Written by Phil Muncaster, guest writer at ESET
The new year is a new opportunity to rewire your digital life. An increasingly important part of this is cybersecurity. In fact, 2021 is already shaping up to have been one of the most prolific years yet for cybercriminals. Almost 19 billion records were exposed in the first half of the year alone. Better security should mean you’re more insulated from the risk of identity fraud and financial loss. The cost of these scams reached a record $56bn in 2020, with most of this coming online. Although the organizations you interact with have a duty, and often a legal responsibility, to keep your data protected, it’s important to do your bit.
If you’re still feeling reluctant to find new ways to protect your digital world, consider this: a third of US identity crime victims have claimed they didn’t have enough money to buy food or pay for utilities last year as a result of fraud, according to the U.S. Identity Theft Resource Center.
Be alert, be proactive and break these 10 bad habits to improve your cyber-hygiene in 2022:
Using outdated software
Vulnerabilities in operating systems, browsers, and other software on your PCs and devices are one of the top ways cyber-criminals can attack. The problem is that more of these bugs were discovered in 2020 than any year previously: over 18,100. That amounts to more than 50 new software vulnerabilities per day. The good news is that by switching on automatic update functionality and clicking through to update when prompted, this task needn’t intrude too much on day-to-day life.
Poor password hygiene
Passwords represent the keys to our digital front door. Unfortunately, as we have so many to remember these days – around 100 on average – we tend to use them insecurely. Using the same password for multiple accounts and easy-to-guess credentials gives hackers a massive advantage. They have software to crack weak encryption, try commonly-used variants and attempt to use breached passwords across other accounts (known as credential stuffing). Instead, use a password manager to remember and recall strong, unique passwords or passphrases. And switch on two-factor authentication (2FA) on any account that offers it.
Using public Wi-Fi
We’re all getting out-and-about more these days. And that brings with it a temptation to use public Wi-Fi. But there are risks. Hackers can use the same networks to eavesdrop on your internet usage, access your accounts and steal your identity. To stay safe, try to avoid these public hotspots altogether. If you must use them, don’t log in to any important accounts while connected.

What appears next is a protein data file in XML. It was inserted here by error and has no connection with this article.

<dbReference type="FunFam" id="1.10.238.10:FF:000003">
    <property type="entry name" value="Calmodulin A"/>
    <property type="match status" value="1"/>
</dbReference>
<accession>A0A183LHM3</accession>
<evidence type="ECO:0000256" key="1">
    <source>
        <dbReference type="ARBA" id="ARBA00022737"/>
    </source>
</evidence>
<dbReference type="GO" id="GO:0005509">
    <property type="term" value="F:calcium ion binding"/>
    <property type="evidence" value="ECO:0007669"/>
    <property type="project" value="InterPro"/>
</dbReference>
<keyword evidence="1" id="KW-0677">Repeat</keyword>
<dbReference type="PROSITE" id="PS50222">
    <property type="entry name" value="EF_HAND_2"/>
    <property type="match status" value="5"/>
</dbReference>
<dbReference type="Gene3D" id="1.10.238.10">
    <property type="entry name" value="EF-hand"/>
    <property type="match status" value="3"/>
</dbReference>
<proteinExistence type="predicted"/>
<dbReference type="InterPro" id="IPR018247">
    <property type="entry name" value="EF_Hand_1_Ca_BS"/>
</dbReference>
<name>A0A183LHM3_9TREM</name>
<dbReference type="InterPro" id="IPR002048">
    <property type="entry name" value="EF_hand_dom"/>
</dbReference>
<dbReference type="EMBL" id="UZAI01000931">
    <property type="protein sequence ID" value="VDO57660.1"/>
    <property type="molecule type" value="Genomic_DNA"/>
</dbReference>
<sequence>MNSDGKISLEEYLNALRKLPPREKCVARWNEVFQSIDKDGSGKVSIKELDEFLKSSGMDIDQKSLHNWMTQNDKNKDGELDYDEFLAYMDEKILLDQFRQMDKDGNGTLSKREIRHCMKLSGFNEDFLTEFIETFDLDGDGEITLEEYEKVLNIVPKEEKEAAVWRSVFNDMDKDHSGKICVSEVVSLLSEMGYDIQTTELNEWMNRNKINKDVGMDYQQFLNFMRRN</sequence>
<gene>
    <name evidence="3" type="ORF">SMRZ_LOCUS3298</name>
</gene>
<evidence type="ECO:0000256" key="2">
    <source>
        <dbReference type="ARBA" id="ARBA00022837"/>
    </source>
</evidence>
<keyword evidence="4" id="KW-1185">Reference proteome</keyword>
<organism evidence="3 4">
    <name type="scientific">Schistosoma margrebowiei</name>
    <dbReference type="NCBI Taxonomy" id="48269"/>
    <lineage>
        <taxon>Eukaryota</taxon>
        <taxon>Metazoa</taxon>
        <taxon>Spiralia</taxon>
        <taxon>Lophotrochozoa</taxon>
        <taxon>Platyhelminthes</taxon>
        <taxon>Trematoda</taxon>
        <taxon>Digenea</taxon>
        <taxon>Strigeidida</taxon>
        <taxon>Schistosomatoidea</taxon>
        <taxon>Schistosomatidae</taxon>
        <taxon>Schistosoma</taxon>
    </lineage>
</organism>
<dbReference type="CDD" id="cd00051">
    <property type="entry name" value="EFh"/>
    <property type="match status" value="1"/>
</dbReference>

Not thinking before clicking
Phishing is one of the most prolific cyber threats out there. It uses a technique known as social engineering, where the attacker tries to trick their victim into clicking on a malicious link or opening a malware-laden attachment. They take advantage of our hard-wired credulity and often try to force rapid decision-making by lending the message a sense of urgency. The number one rule to thwart these attacks is to think before you click. Double-check with the person or company sending the email to make sure it is legitimate. Take a breath. Don’t be pressured into taking over-hasty action.
Not using security on all devices
It goes without saying that in an era of prolific cyber-threats, you should have anti-malware protection from a reputable provider on all of your PCs and laptops. But how many of us extend the same security to our mobile and tablet devices? Research suggests we spend nearly 5,000 hours each year using these gadgets. And there’s plenty of opportunities to come across malicious apps and websites in that time. Protect your device today.
Using non-secure websites
HTTPS sites use encryption to protect the traffic going from your web browser to the site in question. It has two purposes: to authenticate that website as genuine and not a phishing or fraudulent web property; and to ensure cybercriminals can’t eavesdrop on your communications to steal passwords and financial information. It’s not a 100% guarantee nothing bad will happen as even many phishing sites use HTTPS these days. But it’s a good start. Always look for the padlock symbol.
Sharing work and personal lives
Many of us have spent a large part of the past two years merging a once clearly defined line between our work and our personal lives. As the line has become more blurred, cyber risk has crept in. Consider the use of work emails and passwords to register on consumer shopping and other sites. What if those sites are breached? Now hackers may be able to hijack your corporate account. Using unprotected personal devices for work also adds extra risk. Keeping business and pleasure discrete is worth the extra effort.
Giving out details over the phone
Just as email and SMS-based phishing use social engineering techniques to trick users into clicking, so voice phishing, also called vishing, is an increasingly popular way to elicit personal and financial info from victims. The scammers often disguise their real number to add legitimacy to the attack. The best rule of thumb is not to hand out any sensitive info over the phone. Ask who they are and where they’re calling from and then ring the company directly to check – not using any phone numbers provided by the caller.
Not backing up
Ransomware is costing businesses hundreds of millions annually. So it’s sometimes easy to forget that there are still variants lying in wait for consumers. Imagine if you were suddenly locked out of your home PC. All the data on it, and potentially cloud storage, could be lost forever – including family photos and important work documents. Regular backups, according to the 3-2-1 best practice rule, provide peace of mind in case the worst happens.